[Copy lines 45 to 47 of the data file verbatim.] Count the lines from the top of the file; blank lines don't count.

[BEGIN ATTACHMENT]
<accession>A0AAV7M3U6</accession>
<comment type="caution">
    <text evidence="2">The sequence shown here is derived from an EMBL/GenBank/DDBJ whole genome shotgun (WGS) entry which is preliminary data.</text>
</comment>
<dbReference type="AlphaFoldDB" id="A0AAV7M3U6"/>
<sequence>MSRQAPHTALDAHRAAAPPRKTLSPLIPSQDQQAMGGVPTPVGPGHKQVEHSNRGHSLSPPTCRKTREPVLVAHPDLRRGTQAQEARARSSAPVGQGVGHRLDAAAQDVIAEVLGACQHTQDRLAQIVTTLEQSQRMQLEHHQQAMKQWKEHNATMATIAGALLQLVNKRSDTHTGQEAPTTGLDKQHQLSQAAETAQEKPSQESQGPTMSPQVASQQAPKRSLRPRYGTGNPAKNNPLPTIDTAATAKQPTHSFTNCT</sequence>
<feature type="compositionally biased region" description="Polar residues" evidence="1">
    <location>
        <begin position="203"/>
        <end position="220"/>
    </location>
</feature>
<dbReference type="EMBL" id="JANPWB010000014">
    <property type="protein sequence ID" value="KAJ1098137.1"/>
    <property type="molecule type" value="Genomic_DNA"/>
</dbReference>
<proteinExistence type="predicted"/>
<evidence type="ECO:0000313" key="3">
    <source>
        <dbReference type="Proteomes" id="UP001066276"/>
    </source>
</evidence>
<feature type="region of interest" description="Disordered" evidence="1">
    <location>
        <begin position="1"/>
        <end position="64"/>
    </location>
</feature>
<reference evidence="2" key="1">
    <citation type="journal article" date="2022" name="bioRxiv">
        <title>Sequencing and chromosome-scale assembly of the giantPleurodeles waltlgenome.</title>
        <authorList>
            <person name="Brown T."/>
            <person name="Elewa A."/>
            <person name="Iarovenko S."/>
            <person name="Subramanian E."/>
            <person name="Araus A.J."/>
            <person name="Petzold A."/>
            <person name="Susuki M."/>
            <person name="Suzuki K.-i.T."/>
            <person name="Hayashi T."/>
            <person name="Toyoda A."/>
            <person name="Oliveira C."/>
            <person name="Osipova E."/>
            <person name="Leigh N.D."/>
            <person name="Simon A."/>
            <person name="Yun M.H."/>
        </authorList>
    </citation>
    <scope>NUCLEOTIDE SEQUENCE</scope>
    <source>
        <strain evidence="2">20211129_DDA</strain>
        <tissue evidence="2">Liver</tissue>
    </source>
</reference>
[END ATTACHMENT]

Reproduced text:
            <person name="Leigh N.D."/>
            <person name="Simon A."/>
            <person name="Yun M.H."/>